The Hogan Motives, Values Preferences Inventory (MVPI) Explained

By admin / September 29, 2010
By: Alison Price
Category: Motivation

The Hogan Motives, Values Preferences Inventory (MVPI) reveals a person’s intrinsic values that motivate choices, as well as interests. This makes the MVPI an invaluable approach for establishing the kind of team, department and environmental culture in which the employee will perform best. This benefits the person in ensuring they are selecting the right culture in which to work, and it benefits organisations by helping them to be certain that a new hire's values are consistent with those of the organisation. It also enables both person and organisation to predict occupational success and career satisfaction.

The MVPI is developed from 80 years of academic research on motivation. It has 10 scales to assess motives based upon a thorough business-based system of values. Values, preferences, and interests are all motivational aspects: values are the most broad and abstract motive, and interests are the most narrow and specific kind of motive.
 
The MVPI 10 scales identify what people want, rather than how they typically behave, and are assessed across the following:
 
1.            Recognition - responsive to attention, approval, and praise
2.            Power - desire for success, accomplishment, status and control
3.            Hedonism - orientation for fun, pleasure, and enjoyment
4.            Altruistic - desire to help others and contribute to society
5.            Affiliation - desire for and enjoyment of social interaction
6.            Tradition - dedication, strong personal beliefs, and obligation
7.            Security - need for predictability, structure, and order
8.            Commerce - interest in money, profits, investment, and business opportunities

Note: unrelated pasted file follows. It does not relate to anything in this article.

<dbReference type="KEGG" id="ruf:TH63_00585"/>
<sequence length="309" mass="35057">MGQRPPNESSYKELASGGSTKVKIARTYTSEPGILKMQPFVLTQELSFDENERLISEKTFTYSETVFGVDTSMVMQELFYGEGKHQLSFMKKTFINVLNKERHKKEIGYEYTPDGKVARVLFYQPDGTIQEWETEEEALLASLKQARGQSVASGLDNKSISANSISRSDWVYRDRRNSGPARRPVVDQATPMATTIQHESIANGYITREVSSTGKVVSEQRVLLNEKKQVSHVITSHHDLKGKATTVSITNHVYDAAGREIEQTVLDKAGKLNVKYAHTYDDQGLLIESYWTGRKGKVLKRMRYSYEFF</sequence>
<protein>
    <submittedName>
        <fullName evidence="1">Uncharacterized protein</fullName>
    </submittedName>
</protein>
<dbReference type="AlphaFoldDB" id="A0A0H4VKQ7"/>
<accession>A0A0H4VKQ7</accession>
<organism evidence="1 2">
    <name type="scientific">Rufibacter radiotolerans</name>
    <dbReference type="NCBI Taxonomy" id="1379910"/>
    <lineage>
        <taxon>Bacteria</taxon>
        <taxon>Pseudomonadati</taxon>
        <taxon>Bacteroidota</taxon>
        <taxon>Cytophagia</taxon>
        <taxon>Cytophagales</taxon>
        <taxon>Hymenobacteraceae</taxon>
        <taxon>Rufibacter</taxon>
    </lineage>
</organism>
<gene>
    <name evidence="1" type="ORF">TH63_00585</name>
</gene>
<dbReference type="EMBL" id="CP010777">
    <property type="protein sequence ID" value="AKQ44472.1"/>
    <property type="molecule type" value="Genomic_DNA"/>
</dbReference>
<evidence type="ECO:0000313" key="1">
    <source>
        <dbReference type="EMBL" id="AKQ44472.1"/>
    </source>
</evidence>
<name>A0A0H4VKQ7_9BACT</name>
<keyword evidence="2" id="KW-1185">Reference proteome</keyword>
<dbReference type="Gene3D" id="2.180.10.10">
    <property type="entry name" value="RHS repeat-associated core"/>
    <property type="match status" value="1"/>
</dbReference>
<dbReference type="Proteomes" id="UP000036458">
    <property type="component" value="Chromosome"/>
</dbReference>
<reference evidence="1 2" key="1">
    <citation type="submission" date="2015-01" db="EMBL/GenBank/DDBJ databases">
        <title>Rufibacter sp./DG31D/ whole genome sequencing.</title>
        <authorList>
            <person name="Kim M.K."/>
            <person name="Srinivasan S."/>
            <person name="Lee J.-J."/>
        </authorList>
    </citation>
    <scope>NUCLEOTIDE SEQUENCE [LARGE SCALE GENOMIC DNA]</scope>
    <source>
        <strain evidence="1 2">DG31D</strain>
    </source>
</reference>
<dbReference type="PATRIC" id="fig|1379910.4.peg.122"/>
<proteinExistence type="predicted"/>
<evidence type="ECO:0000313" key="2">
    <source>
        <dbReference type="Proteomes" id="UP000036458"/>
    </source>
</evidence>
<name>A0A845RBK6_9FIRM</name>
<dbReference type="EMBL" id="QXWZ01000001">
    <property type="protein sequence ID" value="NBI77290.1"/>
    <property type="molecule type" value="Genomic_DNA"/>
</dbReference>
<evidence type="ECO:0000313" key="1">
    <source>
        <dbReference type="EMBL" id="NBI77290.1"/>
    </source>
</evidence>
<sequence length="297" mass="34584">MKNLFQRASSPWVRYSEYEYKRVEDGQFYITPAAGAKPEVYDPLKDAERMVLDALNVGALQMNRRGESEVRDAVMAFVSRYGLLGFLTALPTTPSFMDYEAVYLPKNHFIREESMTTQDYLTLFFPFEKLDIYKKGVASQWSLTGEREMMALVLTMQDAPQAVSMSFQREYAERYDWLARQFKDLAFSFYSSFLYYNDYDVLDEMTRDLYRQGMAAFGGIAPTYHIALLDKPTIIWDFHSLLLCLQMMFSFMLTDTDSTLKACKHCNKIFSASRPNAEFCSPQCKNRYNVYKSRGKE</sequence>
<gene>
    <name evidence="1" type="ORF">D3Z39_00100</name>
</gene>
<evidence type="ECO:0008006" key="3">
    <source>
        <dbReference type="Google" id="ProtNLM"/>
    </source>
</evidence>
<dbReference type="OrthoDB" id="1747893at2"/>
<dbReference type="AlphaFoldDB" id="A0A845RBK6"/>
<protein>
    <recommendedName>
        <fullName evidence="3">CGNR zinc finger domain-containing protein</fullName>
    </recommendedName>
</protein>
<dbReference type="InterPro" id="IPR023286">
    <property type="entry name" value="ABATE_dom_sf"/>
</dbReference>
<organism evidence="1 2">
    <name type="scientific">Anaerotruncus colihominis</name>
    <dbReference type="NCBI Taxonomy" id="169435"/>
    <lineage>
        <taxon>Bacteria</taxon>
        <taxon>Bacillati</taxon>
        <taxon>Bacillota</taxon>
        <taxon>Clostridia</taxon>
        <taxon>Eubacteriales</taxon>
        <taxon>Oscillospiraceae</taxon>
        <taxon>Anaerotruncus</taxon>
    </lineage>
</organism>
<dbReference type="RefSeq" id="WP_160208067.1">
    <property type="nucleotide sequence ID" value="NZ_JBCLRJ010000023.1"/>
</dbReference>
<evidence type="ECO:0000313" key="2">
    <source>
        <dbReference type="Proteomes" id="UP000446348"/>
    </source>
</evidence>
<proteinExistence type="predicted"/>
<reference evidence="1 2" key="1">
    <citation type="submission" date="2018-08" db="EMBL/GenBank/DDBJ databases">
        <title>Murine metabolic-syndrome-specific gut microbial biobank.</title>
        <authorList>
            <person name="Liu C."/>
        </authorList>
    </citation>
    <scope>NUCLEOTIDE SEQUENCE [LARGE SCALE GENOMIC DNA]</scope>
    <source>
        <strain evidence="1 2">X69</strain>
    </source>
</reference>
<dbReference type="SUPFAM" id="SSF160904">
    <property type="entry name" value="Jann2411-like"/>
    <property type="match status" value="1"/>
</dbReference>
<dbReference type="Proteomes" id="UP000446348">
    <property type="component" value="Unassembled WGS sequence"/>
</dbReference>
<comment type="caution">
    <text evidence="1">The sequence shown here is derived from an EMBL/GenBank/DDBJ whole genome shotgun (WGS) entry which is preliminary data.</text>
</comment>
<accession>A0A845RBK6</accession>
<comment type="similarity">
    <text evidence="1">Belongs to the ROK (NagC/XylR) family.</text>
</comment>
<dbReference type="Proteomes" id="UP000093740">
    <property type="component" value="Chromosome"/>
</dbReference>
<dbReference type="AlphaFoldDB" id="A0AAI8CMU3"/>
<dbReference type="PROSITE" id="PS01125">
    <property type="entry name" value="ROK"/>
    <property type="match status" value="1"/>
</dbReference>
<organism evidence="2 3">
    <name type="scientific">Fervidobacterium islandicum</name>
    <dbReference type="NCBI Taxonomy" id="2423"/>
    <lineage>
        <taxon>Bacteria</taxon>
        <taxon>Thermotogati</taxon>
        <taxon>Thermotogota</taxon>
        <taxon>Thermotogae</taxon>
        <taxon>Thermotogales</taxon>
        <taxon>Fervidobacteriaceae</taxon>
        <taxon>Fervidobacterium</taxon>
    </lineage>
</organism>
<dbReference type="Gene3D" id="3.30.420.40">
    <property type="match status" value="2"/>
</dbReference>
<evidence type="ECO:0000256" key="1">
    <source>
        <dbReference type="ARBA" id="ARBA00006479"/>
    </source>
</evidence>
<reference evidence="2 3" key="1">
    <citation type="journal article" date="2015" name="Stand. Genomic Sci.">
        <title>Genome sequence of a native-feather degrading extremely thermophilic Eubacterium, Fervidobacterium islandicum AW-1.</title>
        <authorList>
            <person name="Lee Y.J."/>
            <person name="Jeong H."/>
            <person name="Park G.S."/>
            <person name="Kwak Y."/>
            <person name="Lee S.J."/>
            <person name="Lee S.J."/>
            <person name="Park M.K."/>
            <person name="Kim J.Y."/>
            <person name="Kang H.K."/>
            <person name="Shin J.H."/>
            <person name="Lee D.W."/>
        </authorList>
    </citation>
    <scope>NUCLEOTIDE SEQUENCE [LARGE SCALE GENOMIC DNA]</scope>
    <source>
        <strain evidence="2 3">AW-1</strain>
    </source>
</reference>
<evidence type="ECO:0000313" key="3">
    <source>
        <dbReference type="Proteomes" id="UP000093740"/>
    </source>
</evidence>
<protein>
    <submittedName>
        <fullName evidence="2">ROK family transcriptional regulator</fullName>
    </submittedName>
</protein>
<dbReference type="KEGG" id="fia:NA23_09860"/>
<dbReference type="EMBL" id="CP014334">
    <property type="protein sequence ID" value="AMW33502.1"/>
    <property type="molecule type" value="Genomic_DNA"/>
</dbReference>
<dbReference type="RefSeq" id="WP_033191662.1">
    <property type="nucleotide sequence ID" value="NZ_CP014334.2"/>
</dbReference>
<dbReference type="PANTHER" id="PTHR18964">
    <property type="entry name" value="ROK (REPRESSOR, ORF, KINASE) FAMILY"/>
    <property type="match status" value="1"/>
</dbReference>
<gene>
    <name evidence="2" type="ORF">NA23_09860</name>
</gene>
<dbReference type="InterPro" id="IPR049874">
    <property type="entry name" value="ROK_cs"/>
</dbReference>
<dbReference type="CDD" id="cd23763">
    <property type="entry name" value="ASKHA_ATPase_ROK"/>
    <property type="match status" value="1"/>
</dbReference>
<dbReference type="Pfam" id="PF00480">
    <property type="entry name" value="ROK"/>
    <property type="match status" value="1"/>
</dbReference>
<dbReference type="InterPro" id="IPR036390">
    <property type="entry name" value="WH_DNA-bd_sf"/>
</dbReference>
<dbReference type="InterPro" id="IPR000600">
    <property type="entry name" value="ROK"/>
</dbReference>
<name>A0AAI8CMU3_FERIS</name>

9.            Aesthetics - need for self-expression, concern over look, feel, and design of work products
10.            Science - quest for knowledge, research, technology, and data
 
The MVPI has numerous applications. It can be utilised for the:
 
            Individual – the MVPI identifies motives and values preferences that are most significant for an individual. This assists the individual with their career planning, as well as assisting their understanding as to how they may best interact with their team and organisational culture.
            Team – the MVPI establishes a team profile and demonstrates matching (and miss-matching) of values and precedence within a team. By using the MVPI for team profiling, the group can develop an enhanced appreciation and understanding of diversity of itself, as well as distinguishing possible internal sources of disagreement.
            Organisation - the MVPI is also important when applied within a senior management team. MVPI profiling can assist in resolving diverse personal agendas, and creating agreement on the values and culture the organisation should have.
 
Measures of motives, values, and interests through the MVPI are different from personality measures. Personality measures (such as MBTI, HPI or HDS psychometric tests) provide insight as to how an employee may behave given a particular situation. Motives, values and interests inventories instead provide an insight in to what a person feels the need to do.
 
Motives, values, and preferences are considered to be largely stable; they tend to change very little as a person grows older - what interests you now will have the same impact on you later.
 
The MVPI takes less than 20 minutes to complete. The outcomes of the MVPI are delivered via a report that provides a summary on each scale compared to the normative sample. It does not contain any interpretive data as it is considered a breach of professional ethics to dispense an MVPI assessment without person-to-person follow-up verification by a qualified practitioner.

 



 

Alison Price C.Psychol is a freelance Chartered Occupational Psychologist and delivers psychometric assessments including the MVPI.

 



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